May 3 1979 was the General Election. We weren’t to know but it would shape the next decade and the direction Sheep Worrying was to take as a result. Smed says “I didn’t even vote Labour as they’d been so rubbish. I voted twice, once up in Leeds, where I voted Ecology Party and then Liberal down in Bridgwater. That was the last time I did that.”

Eugene remembers “I voted Labour. I knew  Thatcher was going to be bad but she wasn’t bad really till after the Falklands war”

Kim and Alex took matters into their own hands and personally tried to derail local Tory Tom Kings campaign by spending one whole night removing every last poster board

 Kim recalls “Alex was giving me a lift home after some event, we saw a lone Tom King poster and Alex had the idea to take it down. Then we  decided to take more down. Then we had a car full of Tory posters so we had the idea to put them up on friends lawns. Brians,Eugenes,Tims,Rodneys. But  then we  got lost in Sutton Mallet. It seemed funny at the time.”

Rod and Smed at the Town Hall gig

On Wed May 16– The CASUAL TEAS (featuring Brian and Dave) played a gig at Vivas in Leeds. Brian recalls “It was poor. Phil and Pete left the band. However, Leeds band the Alwoodley Jets offered us a support gig as a result. But we didn’t have a band. So we agreed to get the DBs up for it.”

Sat 2 June the DBs played  at HADDON HALL  in Leeds with the Alwoodley jets- The DBs drove up, did the gig and then had a party at American student Tim Hitchcocks flat Brian recalls “ I was waiting in my flat for 8 hours for the band and by the time they eventually arrived I was pacing the floor and throwing myself against the walls. So there was a lot of tension to get rid of. I think that finally happened when Neal, drunk or stoned, decided to roll with me down a massively high flight of stairs round Tim’s student house. That nearly killed both of us.”

Back in Bridgwater for the summer and a new crisis hit the music scene. The hippy squatters next door to the Art Centre had been evicted and lo and behold Tory Councillor, and Chair of the Magistrates bench, Margaret Rees had moved in to the house. Suddenly she was complaining about the noise. Smed recalls “She’d already complained about the Art Centre being a ‘jive joint for wierdies’ -hence the hippy Band name at the xmas gig, but now she was wielding a bit of Tory influence to control the place and what we did. “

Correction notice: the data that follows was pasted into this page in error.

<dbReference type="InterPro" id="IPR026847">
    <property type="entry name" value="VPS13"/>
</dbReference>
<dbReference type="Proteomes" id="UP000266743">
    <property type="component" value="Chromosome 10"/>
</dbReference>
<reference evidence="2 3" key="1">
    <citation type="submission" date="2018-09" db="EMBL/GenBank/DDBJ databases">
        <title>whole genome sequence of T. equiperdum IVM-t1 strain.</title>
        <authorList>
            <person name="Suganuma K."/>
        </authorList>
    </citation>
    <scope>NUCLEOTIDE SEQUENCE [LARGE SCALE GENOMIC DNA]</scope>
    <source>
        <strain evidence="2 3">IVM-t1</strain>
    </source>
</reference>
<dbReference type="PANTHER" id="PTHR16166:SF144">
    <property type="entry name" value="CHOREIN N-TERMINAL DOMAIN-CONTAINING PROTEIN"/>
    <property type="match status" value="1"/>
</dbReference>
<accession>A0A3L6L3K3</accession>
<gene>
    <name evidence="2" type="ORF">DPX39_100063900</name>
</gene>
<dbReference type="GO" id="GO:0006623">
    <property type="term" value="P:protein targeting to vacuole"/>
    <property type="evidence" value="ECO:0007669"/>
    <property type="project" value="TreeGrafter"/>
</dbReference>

Disco Ban

On Tues 10 July the Art Centre board, terrified of getting on the wrong side of their Tory council backers, agreed to a ‘Disco ban at the Art Centre’ . Mrs Rees had mistaken live music for Disco and so the board was trying to appease her with a gesture. However, the DBs weren’t going to take this and Rod and Smed at once launched a petition to get discos back. Smed remembers “In fact, the real reason we needed discos was because we wanted them on with the live bands as people had got used to this.”

Tues 17 July all the local papers carried stories about the disco petititon. The DBs were back at the centre of the local music scene and now decided for the first time to go into a recording studio.

Sun 22 July, from their rehearsal room at the White Hart in Eastover, they recorded 12 songs for £50 with local sound engineer Brian Comer who had his own Triple M -mobile studio. The songs would be the first DBs album ‘Internal Organs’ and released on Cassette on the Sheep Worrying label.

On Sat 28 July the DBs held a Beach Party gig…at the Art Centre . Rods theatrical bent came to the front and the band introduced more comedy sketches and routines into the stage show, on this occasion writing a ‘teen beach movie’ type script. SW Issue 9 ‘special beach party edition’ came out with artwork by Debbie Kane taking over from David. By now Smed had also written his satirical anthem to Maggie Rees ‘I’m a County Councillor’ and issue 9 carried the lyrics.  .